Industrial stocks have lost their footing

The common ground seems to be that the buyers and holders of these shares no longer believe the aerospace cycle is a tailwind.

By Jim Cramer Aug 7, 2014 11:57AM

An employee works on a plane at the Boeing 737 assembly plant in Renton, Wash. © David Ryder/ReutersThe rollover in the industrials is almost in lock-step. It doesn't matter how well a company did, its stock is acting just like the others.

I didn't even realize how closely coordinated they were until I hit up the chart of Parker-Hannifin (PH), an excellent industrial with tons of aerospace, and thought for a moment that I had actually punched in Boeing (BA). That's how much they looked alike.

But I might as well have hit up United Technologies (UTX) or Honeywell (HON), they are that identical.

This is an important concept to grasp, because they didn't all report the same kinds of numbers.

Honeywell, for example, blew the numbers out, raised the range and took off, only to come flying back to earth in the past week. logoUnited Technologies had a good, not great, quarter and sold off immediately. It continues to do so right now. Boeing had what looked to be an amazing quarter, one that caused the stock to gap up before the opening, only to plummet pretty much daily. Everything, from execution on a big defense project to order degradation versus Airbus, rocked the stock. Neither Boeing nor United Tech had the kind of big operating cash flow numbers that make investors feel they are standing there buying back shares because they are brimming with cash.

Parker-Hannifin was just mystifying. People simply couldn't figure out why the company didn't make more money, given across-the-board robust order growth.

You can make a case that PH, UTX, HON and BA were all hurt by one aspect of their businesses: defense. When I read through these calls, it was pretty clear that the sequestration hit all of these companies to varying degrees and the street just hadn't figured out the amount and was genuinely unpleasantly surprised by the numbers. Boeing compounded it by some errors in execution. PH seemed to be faulted for poor communication about its issues. I don't even think that UTX did that badly in defense, but nothing seemed to make up for it. Honeywell's was as expected.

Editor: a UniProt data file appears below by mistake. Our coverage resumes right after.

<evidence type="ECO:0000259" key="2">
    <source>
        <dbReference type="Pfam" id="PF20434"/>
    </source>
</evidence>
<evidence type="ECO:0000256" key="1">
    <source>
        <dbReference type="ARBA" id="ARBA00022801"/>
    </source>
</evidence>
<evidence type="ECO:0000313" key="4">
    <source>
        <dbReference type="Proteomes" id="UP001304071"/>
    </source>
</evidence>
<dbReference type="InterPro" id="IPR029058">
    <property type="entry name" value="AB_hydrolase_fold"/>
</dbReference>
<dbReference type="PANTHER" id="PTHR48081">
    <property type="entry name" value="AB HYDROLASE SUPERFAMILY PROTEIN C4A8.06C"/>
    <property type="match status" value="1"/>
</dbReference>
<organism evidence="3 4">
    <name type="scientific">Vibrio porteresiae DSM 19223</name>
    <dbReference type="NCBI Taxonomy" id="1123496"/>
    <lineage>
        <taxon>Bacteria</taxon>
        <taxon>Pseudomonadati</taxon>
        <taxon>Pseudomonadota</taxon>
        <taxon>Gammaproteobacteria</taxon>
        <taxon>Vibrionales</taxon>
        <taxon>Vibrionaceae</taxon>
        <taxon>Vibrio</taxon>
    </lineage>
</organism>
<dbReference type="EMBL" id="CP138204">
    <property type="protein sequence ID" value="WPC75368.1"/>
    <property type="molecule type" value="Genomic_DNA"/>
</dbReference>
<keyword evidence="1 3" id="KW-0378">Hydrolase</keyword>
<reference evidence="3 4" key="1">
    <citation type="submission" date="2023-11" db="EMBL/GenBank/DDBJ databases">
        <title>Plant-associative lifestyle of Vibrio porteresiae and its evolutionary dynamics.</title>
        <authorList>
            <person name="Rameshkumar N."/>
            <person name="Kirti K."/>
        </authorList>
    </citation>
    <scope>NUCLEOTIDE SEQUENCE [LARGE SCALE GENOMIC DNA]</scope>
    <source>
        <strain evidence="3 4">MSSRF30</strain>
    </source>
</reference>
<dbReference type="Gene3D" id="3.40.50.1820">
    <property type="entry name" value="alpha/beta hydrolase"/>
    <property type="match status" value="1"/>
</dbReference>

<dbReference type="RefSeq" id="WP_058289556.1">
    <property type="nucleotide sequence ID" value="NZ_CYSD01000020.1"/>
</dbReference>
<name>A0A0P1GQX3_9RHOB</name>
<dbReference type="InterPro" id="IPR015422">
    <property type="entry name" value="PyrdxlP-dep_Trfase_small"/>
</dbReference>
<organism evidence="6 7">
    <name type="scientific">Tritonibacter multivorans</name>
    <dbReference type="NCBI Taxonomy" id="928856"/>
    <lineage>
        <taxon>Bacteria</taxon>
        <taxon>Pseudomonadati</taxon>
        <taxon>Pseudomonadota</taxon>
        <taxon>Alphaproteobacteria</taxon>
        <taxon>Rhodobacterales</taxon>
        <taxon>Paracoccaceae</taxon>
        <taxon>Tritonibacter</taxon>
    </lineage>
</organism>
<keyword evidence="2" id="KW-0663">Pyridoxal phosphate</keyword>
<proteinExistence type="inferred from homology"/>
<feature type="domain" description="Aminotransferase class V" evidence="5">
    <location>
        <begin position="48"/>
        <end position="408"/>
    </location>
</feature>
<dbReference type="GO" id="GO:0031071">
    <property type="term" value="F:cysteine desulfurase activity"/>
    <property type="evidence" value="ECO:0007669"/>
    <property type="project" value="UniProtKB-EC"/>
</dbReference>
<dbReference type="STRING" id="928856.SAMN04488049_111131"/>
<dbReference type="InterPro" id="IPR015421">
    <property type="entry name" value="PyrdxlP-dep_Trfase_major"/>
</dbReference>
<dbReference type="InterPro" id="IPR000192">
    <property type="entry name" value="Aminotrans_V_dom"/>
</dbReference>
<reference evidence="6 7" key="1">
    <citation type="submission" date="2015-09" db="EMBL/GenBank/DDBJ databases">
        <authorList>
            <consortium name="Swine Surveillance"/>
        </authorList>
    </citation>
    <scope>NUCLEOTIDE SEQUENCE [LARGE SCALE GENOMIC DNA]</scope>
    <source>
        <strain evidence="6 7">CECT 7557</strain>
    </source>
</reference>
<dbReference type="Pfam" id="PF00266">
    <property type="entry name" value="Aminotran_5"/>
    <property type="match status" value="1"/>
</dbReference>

But the common ground here seems to be one thing and one thing only: The buyers and holders of these stocks no longer believe the aerospace cycle is a tailwind. Whether it's because of a fear factor -- MH-17, rockets over Israel or Ebola -- or because of increased insurance rates, the airlines are being viewed askance, and that's translating into a belief that the cycle is not pausing but is just over.

I have such a hard time believing that it's over, because the secular trend toward world travel is so powerful that there will be demand for every single big plane for years and years.

Doesn't matter. These stocks simply can't get out of their own way.

I am not including Eaton (ETN) and General Electric (GE) in the calculus here. Eaton's numbers are so confusing and the company's inability to rein in the Street on estimates or on big restructurings has made that stock a nonstop pariah. What a remarkable fold that stock has been.

GE sat out the upside to begin with. It has not kept pace with any of these winners, so it might not have that big "what a winner it was last year and now we are tired of it" rap. That was pretty much the gist of the Bernstein upgrade Wednesday.

I remain a believer that these stocks can ignite if we get some international traction, namely a resolution in Russia-Ukraine that gives Europe some oxygen, or a turn in China that could lead to industrial orders, or perhaps a Congress that goes back to spending on defense the way it used to.

Otherwise, we are witnessing multiple compression right before our eyes, and it's not even worth distinguishing among them right now (not unlike what I see happening in oil service, by the way.)

I know things can't stay in lockstep forever. These are all very good companies, and they have to be unhappy with 2014 stock performance. They have levers to pull and cash to put to work.

It's just that right now they are all one big ne'er-do-well virtual ETF, and that ETF can't seem to find its footing, no matter what is said or done.

Jim Cramer headshot

Jim Cramer's Action Alerts Plus: Check out this charitable trust portfolio for the stocks Cramer thinks could be winners. The portfolio
is long BA, UTX, ETN, GE.

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Isn't this were we got in trouble on home loans you freakin idiots !!!!!



Aug 7, 2014 1:48PM
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1-If you like a doctor you can keep your doctor

2- if you like your insurance you can keep your insurance

 and that NEW ONE

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Aug 7, 2014 12:13PM
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Aug 7, 2014 3:14PM

WhoTF is BAWRNEE FWANK....MSN pleasssseee don't allow illiterate 8th. Graders to post...